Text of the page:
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Thursday, Jun 21, 2018
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Rays shave heads to raise awareness for pediatric cancer

PORT CHARLOTTE — Little Ava Raab was handed the clippers late Sunday morning and asked to put the finishing touches on Tampa Bay manager Joe Maddon's hair, which once again was being nearly shaved clean in an effort to fight pediatric cancer.

Ava hesitated.

“No,” she said. “I got to shave Jake's head first.”

That would be Jake McGee, the Rays pitcher who shared the runway with Ava last month during the annual Fashion Funds the Cure show in Tampa. The two are buddies.

“She is ecstatic,” Ava's mom, Sandra, said.

Ava, 5, is battling Wilms' tumor, which is a malignant tumor of the kidney that occurs mostly in children under 5. Ava was diagnosed in October.

“She couldn't wait for today,” her mom said.

Neither could McGee, and Maddon, the Rays manager, who started the Fortune Favors the Bald event in 2012 to help raise money and awareness for the Pediatric Cancer Foundation.

“Ava's happy whenever I see her, always energetic,” McGee said. “It means a lot to do this and help find a cure.”

Ava, who lives in Brandon, was one of several pediatric cancer patients who helped the stylists from Sport Clips cut hair before the Rays' 8-4 victory against the Boston Red Sox at Charlotte Sports Park.

The event was held on the boardwalk in right field. Fans who donated $100 to the PCF also had their heads shaved.

Rays right fielder Wil Myers did not shave his head but walked along the boardwalk in center field and found five fans willing to go under the clippers for the cause. Myers paid their way, donating $500 to PCF.

“I loved that he did that,” Maddon said. “But I still want to see him get his hair cut. I still want to see the locks fall to the floor.”

In all, 70 people had their heads shaved, including 29 Rays players and coaches.

Team owner Stuart Sternberg, as he has done each year, was among the 70. So were team president Matt Silverman and executive vice president of baseball operations Andrew Friedman.

“It's great. I was walking up, and usually I'm one of the first ones to do it, and this year, a group had had it already,” Sternberg said. “So, it was nice to walk up and see a lot of the front-office people and the ballplayers had already had it. And everybody is smiling and feeling like it's really a part of, really, the Rays culture. It doesn't feel so outlandish anymore.”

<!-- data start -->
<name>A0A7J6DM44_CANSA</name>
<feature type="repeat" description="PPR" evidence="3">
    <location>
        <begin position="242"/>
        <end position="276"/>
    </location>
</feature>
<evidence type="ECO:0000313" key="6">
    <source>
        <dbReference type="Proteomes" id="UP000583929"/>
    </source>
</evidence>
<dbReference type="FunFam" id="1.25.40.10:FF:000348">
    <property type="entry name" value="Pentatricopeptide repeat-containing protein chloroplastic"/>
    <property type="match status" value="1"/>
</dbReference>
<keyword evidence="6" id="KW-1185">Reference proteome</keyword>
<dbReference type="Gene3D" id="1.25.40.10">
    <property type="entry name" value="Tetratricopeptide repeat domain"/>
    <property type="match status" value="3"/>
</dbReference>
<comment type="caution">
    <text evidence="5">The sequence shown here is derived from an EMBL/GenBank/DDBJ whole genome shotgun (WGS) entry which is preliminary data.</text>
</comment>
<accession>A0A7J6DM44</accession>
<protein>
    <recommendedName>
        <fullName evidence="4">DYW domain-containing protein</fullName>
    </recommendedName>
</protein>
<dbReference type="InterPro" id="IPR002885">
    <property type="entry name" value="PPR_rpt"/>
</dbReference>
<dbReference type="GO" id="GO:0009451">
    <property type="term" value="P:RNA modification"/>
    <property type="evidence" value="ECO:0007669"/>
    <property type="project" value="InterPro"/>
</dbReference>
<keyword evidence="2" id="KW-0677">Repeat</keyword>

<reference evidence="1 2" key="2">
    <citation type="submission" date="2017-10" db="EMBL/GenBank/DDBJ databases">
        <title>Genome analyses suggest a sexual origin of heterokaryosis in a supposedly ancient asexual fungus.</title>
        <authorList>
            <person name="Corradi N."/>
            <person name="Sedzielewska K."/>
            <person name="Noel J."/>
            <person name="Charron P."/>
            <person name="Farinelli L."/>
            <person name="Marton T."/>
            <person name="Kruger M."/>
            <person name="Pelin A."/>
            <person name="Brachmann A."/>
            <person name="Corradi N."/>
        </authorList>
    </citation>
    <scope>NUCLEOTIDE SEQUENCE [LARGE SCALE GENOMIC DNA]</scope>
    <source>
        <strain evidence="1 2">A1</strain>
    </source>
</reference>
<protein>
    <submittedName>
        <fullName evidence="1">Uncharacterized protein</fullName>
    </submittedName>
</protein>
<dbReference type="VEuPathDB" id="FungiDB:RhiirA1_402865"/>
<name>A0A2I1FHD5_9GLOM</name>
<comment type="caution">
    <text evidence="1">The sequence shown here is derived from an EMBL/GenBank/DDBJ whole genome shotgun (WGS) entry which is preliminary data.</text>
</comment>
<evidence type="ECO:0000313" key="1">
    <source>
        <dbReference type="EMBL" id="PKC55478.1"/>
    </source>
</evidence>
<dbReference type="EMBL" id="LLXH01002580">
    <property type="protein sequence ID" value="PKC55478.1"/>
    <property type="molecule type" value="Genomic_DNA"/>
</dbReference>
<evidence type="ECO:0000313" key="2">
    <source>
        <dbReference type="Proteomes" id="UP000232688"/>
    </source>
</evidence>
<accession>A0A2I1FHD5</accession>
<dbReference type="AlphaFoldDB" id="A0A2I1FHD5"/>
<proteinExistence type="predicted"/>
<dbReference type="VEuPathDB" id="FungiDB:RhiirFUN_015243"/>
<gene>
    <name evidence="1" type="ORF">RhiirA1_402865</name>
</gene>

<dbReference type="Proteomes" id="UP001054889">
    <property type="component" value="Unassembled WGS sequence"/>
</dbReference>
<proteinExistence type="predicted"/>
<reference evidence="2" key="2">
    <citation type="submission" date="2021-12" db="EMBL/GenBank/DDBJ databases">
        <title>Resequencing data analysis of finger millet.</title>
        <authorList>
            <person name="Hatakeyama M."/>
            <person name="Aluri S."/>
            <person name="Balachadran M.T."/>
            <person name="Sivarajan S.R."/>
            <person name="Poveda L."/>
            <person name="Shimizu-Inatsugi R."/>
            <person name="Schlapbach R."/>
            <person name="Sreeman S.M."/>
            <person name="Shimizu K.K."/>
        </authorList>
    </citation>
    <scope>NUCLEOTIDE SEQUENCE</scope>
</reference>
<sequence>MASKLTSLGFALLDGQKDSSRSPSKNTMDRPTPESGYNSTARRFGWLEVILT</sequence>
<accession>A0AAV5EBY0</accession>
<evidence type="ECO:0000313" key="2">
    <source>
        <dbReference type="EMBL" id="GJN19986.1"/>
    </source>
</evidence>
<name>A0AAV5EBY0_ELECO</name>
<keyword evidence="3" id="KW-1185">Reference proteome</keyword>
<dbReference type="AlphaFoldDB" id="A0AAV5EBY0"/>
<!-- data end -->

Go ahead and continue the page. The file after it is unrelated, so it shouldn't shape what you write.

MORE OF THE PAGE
To Maddon, Fortune Favors the Bald is as much a part of the Rays culture as dress-theme road trips, post-victory dance parties in the clubhouse and 90-win seasons.

“When you have little Ava cutting your hair, it really hits home at that point,” Maddon said. “You're a dad, you have kids and you're a grandparent, it really smacks you. Then you get to meet the parents and the grandparents and you understand how these moments impact a lot of people, man.

“People say 'Thank you' to you, which I'm not looking for at all, because truly they're the ones who have to overcome these moments. It does mean something to them. So, any little thing we can do as an organization to help, we're very happy to do so.”

Maddon also sees it as another team-building moment. Players tease each other after they get out of the chair, sure, but they unite because they united to help others.

That's why Maddon is aiming for 100 percent participation from his team, and that includes Myers and his famous locks.

“The thing I'm still looking for is all the guys, if they could just take the leap and just jump in there and do it, that little bit of risk, that little bit of discomfort, all of those things that are non-comfortable, I think benefits you when you're on the field and the moment gets hot,” Maddon said. “You're used to handling uncomfortable moments and, beyond that, for the purpose itself.”


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